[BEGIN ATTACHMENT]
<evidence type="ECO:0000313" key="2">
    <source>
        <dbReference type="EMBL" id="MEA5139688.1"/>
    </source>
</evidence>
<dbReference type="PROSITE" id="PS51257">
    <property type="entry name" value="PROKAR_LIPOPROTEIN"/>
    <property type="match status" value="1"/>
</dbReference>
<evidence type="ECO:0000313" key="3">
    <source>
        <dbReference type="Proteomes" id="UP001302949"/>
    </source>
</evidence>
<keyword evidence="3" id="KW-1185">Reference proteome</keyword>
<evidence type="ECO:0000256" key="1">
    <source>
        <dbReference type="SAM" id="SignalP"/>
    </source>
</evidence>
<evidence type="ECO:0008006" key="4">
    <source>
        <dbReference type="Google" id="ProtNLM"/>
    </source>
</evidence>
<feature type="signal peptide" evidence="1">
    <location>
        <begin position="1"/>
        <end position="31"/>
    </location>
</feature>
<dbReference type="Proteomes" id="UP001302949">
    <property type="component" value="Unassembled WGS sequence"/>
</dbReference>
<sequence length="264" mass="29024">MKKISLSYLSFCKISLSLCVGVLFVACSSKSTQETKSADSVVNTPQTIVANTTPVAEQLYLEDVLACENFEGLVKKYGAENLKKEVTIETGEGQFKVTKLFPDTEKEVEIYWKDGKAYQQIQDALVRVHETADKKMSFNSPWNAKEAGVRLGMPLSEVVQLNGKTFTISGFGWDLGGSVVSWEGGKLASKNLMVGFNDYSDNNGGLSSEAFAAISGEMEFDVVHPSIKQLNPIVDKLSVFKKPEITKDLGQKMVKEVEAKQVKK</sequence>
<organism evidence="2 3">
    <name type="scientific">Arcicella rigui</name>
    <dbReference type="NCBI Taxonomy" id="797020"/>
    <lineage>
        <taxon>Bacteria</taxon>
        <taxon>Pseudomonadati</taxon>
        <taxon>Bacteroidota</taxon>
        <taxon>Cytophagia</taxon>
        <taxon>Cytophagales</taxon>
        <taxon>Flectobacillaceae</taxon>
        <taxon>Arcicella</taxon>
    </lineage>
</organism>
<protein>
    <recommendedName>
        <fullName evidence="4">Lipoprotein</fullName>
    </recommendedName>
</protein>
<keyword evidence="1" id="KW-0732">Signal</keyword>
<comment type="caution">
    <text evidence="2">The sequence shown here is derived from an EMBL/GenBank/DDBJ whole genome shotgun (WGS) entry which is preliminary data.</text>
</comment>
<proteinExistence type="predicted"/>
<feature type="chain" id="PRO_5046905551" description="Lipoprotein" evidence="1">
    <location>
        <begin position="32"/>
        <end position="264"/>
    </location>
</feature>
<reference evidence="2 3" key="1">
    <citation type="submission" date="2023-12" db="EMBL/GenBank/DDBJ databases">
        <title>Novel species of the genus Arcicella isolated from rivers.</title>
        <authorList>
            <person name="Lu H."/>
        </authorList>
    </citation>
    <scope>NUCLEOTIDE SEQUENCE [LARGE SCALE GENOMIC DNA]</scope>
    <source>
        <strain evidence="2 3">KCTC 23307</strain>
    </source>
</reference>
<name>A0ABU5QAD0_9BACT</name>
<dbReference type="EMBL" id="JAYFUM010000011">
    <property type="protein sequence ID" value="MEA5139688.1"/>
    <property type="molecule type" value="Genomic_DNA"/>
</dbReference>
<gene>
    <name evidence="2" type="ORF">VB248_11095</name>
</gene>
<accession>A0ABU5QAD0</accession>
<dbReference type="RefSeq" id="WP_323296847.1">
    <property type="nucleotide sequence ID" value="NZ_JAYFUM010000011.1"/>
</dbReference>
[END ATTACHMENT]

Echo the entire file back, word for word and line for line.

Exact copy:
<evidence type="ECO:0000313" key="2">
    <source>
        <dbReference type="EMBL" id="MEA5139688.1"/>
    </source>
</evidence>
<dbReference type="PROSITE" id="PS51257">
    <property type="entry name" value="PROKAR_LIPOPROTEIN"/>
    <property type="match status" value="1"/>
</dbReference>
<evidence type="ECO:0000313" key="3">
    <source>
        <dbReference type="Proteomes" id="UP001302949"/>
    </source>
</evidence>
<keyword evidence="3" id="KW-1185">Reference proteome</keyword>
<evidence type="ECO:0000256" key="1">
    <source>
        <dbReference type="SAM" id="SignalP"/>
    </source>
</evidence>
<evidence type="ECO:0008006" key="4">
    <source>
        <dbReference type="Google" id="ProtNLM"/>
    </source>
</evidence>
<feature type="signal peptide" evidence="1">
    <location>
        <begin position="1"/>
        <end position="31"/>
    </location>
</feature>
<dbReference type="Proteomes" id="UP001302949">
    <property type="component" value="Unassembled WGS sequence"/>
</dbReference>
<sequence length="264" mass="29024">MKKISLSYLSFCKISLSLCVGVLFVACSSKSTQETKSADSVVNTPQTIVANTTPVAEQLYLEDVLACENFEGLVKKYGAENLKKEVTIETGEGQFKVTKLFPDTEKEVEIYWKDGKAYQQIQDALVRVHETADKKMSFNSPWNAKEAGVRLGMPLSEVVQLNGKTFTISGFGWDLGGSVVSWEGGKLASKNLMVGFNDYSDNNGGLSSEAFAAISGEMEFDVVHPSIKQLNPIVDKLSVFKKPEITKDLGQKMVKEVEAKQVKK</sequence>
<organism evidence="2 3">
    <name type="scientific">Arcicella rigui</name>
    <dbReference type="NCBI Taxonomy" id="797020"/>
    <lineage>
        <taxon>Bacteria</taxon>
        <taxon>Pseudomonadati</taxon>
        <taxon>Bacteroidota</taxon>
        <taxon>Cytophagia</taxon>
        <taxon>Cytophagales</taxon>
        <taxon>Flectobacillaceae</taxon>
        <taxon>Arcicella</taxon>
    </lineage>
</organism>
<protein>
    <recommendedName>
        <fullName evidence="4">Lipoprotein</fullName>
    </recommendedName>
</protein>
<keyword evidence="1" id="KW-0732">Signal</keyword>
<comment type="caution">
    <text evidence="2">The sequence shown here is derived from an EMBL/GenBank/DDBJ whole genome shotgun (WGS) entry which is preliminary data.</text>
</comment>
<proteinExistence type="predicted"/>
<feature type="chain" id="PRO_5046905551" description="Lipoprotein" evidence="1">
    <location>
        <begin position="32"/>
        <end position="264"/>
    </location>
</feature>
<reference evidence="2 3" key="1">
    <citation type="submission" date="2023-12" db="EMBL/GenBank/DDBJ databases">
        <title>Novel species of the genus Arcicella isolated from rivers.</title>
        <authorList>
            <person name="Lu H."/>
        </authorList>
    </citation>
    <scope>NUCLEOTIDE SEQUENCE [LARGE SCALE GENOMIC DNA]</scope>
    <source>
        <strain evidence="2 3">KCTC 23307</strain>
    </source>
</reference>
<name>A0ABU5QAD0_9BACT</name>
<dbReference type="EMBL" id="JAYFUM010000011">
    <property type="protein sequence ID" value="MEA5139688.1"/>
    <property type="molecule type" value="Genomic_DNA"/>
</dbReference>
<gene>
    <name evidence="2" type="ORF">VB248_11095</name>
</gene>
<accession>A0ABU5QAD0</accession>
<dbReference type="RefSeq" id="WP_323296847.1">
    <property type="nucleotide sequence ID" value="NZ_JAYFUM010000011.1"/>
</dbReference>